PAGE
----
Engelbert Stockhammer is Professor of Economics at Kingston University. His research areas include macroeconomics, financial systems, and political economy. He is research associate at the Political Economy Research Institute at the University of Massachusetts at Amherst, member of the coordination committee of the “Research Network Macroeconomics and Macroeconomic Policies” (FMM), and a co-organiser of the summer schools of the FMM. He has published widely in academic journals on the determinants of unemployment, on distribution-led demand regimes, and on financialization. He is author of the book “The rise of unemployment in Europe” (2004) and is co-editor of “Macroeconomic Policies on Shaky Foundations - Whither Mainstream Economics?” (2009), “Heterodoxe Ökonomie” ([in German] 2009), and “A Modern Guide to Keynesian Economics and Economic Policies” (Edward Elgar).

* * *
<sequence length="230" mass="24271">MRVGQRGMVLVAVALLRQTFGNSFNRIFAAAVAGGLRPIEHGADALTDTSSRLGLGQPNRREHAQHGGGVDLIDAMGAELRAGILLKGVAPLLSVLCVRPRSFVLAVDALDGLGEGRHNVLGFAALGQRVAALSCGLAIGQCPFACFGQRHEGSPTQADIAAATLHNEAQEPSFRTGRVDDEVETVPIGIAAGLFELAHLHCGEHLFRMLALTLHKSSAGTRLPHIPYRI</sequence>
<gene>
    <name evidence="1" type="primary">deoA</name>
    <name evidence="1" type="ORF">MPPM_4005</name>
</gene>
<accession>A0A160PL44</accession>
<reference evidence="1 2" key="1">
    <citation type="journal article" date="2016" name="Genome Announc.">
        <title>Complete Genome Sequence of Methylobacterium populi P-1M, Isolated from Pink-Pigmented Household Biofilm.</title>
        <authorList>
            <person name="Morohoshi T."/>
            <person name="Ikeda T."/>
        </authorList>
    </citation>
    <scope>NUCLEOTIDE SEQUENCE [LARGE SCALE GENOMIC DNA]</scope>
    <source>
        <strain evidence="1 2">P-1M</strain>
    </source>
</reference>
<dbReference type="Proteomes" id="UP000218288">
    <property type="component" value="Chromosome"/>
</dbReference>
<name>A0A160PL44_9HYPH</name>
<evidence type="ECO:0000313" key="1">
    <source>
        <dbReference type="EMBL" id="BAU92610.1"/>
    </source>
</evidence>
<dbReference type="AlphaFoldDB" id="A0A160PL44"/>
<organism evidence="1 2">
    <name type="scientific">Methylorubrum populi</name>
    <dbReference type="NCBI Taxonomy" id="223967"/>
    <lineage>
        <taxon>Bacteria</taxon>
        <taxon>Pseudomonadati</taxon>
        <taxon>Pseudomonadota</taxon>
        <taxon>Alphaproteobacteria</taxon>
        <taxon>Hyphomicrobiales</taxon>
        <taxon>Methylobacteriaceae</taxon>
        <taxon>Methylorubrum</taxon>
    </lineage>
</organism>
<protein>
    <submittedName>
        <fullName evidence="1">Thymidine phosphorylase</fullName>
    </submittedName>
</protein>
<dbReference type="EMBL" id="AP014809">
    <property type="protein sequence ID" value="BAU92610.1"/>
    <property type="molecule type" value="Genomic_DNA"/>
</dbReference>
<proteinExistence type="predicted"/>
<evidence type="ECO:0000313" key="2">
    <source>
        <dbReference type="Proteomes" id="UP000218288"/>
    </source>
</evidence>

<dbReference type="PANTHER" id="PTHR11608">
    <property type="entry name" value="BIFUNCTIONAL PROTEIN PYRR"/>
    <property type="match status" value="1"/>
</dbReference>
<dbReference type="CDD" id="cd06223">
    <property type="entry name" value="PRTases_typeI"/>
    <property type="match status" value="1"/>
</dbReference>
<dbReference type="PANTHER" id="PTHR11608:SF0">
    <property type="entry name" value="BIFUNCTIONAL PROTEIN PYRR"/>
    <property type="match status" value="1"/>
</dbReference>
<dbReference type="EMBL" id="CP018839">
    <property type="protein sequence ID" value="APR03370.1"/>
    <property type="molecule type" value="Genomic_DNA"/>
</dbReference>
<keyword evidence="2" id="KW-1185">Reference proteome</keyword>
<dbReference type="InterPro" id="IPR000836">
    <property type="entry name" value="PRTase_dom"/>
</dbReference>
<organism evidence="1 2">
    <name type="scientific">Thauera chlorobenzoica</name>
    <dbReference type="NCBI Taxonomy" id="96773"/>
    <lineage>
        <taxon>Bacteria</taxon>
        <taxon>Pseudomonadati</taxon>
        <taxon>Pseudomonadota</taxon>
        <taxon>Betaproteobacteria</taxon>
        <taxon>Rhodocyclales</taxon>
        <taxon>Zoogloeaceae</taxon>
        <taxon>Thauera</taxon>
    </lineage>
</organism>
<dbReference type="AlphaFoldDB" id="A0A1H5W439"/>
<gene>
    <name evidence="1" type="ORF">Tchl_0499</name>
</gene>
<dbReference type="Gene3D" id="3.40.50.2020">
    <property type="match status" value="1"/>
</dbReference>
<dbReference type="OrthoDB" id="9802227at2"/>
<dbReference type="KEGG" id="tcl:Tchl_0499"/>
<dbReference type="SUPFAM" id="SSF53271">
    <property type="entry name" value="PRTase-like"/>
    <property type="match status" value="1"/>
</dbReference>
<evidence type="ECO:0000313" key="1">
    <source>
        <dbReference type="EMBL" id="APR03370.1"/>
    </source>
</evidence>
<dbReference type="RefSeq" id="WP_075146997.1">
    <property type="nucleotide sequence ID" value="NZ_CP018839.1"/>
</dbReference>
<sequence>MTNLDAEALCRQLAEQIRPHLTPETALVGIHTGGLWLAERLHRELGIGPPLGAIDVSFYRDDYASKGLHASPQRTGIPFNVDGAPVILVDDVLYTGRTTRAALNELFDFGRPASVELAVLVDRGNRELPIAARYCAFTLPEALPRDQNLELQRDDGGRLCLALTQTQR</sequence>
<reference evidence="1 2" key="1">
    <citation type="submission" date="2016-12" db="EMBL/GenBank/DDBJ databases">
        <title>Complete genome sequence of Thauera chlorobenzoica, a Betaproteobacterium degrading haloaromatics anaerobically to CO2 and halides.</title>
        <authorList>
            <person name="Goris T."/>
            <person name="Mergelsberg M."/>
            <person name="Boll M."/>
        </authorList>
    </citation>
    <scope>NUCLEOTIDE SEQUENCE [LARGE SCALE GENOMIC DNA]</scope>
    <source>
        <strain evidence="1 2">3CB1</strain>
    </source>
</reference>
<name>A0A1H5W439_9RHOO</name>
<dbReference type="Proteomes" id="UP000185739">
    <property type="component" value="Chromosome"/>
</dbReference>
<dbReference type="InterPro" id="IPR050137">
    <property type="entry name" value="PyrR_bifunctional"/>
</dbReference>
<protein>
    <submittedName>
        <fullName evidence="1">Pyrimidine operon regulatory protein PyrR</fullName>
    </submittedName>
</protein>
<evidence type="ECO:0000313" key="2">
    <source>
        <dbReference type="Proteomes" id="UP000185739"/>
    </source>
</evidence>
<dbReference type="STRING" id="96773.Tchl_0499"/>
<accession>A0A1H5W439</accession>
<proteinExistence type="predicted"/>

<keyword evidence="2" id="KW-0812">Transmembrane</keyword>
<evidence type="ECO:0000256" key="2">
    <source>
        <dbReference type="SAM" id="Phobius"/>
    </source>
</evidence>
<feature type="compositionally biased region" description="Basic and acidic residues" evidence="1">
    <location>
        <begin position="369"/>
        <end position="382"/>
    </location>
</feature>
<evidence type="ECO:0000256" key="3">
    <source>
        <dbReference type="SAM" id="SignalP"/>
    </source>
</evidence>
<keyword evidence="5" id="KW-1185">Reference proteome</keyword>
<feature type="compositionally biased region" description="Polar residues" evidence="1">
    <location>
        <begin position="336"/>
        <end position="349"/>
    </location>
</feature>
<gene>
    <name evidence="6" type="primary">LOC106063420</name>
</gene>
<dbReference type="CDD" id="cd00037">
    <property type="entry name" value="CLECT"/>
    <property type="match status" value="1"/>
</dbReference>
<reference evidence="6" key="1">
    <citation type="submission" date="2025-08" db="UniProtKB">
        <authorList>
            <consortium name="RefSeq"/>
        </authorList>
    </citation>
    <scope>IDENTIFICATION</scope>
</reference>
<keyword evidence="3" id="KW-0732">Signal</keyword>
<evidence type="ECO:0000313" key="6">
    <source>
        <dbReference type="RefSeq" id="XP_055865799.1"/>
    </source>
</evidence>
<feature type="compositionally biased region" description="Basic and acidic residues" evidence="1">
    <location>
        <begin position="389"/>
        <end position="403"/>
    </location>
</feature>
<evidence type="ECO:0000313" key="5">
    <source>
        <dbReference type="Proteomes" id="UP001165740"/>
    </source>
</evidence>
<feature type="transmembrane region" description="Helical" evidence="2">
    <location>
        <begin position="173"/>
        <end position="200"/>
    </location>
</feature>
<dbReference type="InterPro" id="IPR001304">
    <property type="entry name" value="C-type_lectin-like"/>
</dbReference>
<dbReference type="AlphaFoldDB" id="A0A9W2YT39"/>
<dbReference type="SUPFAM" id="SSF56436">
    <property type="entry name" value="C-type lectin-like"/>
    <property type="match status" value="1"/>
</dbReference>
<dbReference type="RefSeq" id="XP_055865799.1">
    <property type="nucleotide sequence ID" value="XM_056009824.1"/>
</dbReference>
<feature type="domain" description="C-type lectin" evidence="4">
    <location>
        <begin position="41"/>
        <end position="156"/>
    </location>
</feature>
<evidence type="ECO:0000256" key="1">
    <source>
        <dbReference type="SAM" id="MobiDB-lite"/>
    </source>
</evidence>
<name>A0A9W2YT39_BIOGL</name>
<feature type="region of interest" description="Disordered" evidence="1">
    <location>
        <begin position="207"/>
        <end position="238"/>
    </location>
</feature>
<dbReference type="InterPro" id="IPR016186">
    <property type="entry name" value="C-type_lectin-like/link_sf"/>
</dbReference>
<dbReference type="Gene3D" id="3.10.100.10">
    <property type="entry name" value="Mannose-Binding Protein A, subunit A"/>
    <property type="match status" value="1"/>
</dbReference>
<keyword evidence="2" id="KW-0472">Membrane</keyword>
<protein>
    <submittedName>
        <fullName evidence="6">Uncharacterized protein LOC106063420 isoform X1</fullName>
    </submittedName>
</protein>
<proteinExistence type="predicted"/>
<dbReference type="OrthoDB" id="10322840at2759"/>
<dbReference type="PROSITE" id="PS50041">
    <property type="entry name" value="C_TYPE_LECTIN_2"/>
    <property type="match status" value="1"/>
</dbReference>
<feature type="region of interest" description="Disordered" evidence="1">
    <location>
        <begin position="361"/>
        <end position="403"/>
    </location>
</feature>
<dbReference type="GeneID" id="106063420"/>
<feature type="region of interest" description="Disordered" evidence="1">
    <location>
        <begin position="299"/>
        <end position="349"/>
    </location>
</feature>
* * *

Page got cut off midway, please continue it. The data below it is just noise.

By this expert
The recent financial crisis has impressively illustrated the dangers of rapid credit growth in a painful way.
With the collapse of Lehman Brothers in September 2008, a crisis in part driven by derivatives on subprime mortgages, a seemingly obscure sector of the financial market help fuel the worst economic crisis since the Great Depression.
what have we learned from the crisis and what should we have learned?